Renatus is a real estate education company that provides top-of-the-line training and a collaborative network for aspiring real estate investors. I haven’t yet gone into detail about my decision to be involved with Renatus, but for now just let me say that I am so glad that I am. I’ve never been so excited to work and learn.
If this is your first time hearing about Renatus and you’d like to learn more, go here and send me a message.
Soon I will put up a post that explains it in depth. (Edit: Here is my post about Renatus) In this post I will talk about how I am funding my Renatus education with credit cards and why I chose to do it this way.
Why I Used Credit Cards
If you have seen the “EPIC follow-up meeting” you have likely seen a list of 10+ ways to fund your education. Out of all the possible solutions, I found credit cards to be the best. Here are the benefits:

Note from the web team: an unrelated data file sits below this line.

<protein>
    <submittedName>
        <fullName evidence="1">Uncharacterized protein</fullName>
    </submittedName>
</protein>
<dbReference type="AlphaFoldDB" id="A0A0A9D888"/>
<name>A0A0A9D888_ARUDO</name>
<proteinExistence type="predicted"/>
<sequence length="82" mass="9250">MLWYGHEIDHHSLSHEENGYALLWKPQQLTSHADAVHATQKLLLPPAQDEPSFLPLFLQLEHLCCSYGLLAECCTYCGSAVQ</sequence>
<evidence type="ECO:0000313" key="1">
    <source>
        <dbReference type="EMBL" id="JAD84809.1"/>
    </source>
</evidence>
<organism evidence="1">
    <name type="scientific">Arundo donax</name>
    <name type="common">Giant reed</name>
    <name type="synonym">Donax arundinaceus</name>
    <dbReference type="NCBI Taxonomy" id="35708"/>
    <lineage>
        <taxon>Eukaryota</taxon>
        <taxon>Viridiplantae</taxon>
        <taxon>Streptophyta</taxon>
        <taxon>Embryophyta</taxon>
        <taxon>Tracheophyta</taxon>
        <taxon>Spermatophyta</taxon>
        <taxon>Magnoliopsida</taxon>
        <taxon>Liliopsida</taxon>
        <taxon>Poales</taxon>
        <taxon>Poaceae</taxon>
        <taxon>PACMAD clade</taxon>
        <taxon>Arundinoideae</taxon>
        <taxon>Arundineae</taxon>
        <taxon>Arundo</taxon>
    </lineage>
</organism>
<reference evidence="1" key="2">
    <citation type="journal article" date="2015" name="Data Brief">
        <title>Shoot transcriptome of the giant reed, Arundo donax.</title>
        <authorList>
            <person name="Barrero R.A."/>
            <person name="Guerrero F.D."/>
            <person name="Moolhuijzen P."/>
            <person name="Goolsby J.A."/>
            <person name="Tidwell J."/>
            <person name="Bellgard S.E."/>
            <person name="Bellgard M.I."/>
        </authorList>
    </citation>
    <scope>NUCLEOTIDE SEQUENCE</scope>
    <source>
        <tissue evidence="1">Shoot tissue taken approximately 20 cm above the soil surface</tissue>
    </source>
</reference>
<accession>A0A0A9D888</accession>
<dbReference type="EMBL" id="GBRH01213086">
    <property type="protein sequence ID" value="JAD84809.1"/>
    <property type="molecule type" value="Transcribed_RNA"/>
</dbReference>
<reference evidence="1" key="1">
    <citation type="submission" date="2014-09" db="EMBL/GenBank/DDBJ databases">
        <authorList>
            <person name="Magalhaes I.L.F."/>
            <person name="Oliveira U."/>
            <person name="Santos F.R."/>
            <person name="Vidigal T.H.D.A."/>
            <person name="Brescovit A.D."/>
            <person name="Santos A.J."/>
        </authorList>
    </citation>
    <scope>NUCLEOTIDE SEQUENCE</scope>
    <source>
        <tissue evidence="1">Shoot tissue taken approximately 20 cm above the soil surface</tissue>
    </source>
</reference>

– You get rewards (cash, free flights, free hotel rooms, etc.)
– You get free money by borrowing with absolutely no interest (best benefit)
– It can increase your credit score (by lowering your credit utilization ratio)
Note: It can also lower it, depending on how many inquires you have had in the past
(For more about credit cards, see my post Why Credit Cards are Good for You)
Finding the Best Cards
After I decided that this was the way to go, I started looking on Creditkarma.com, Nerdwallet.com, and other websites for the best credit cards of 2016. I filtered through them looking for cards with long 0% interest periods. (This means I won’t have to pay back the money I’m given until a pre-specified time). From those cards, I chose the ones with the best rewards.
I was surprised to find two cards with a 21 month introductory 0% interest period: the Citi Simplicity card and Citi Diamond Preferred card.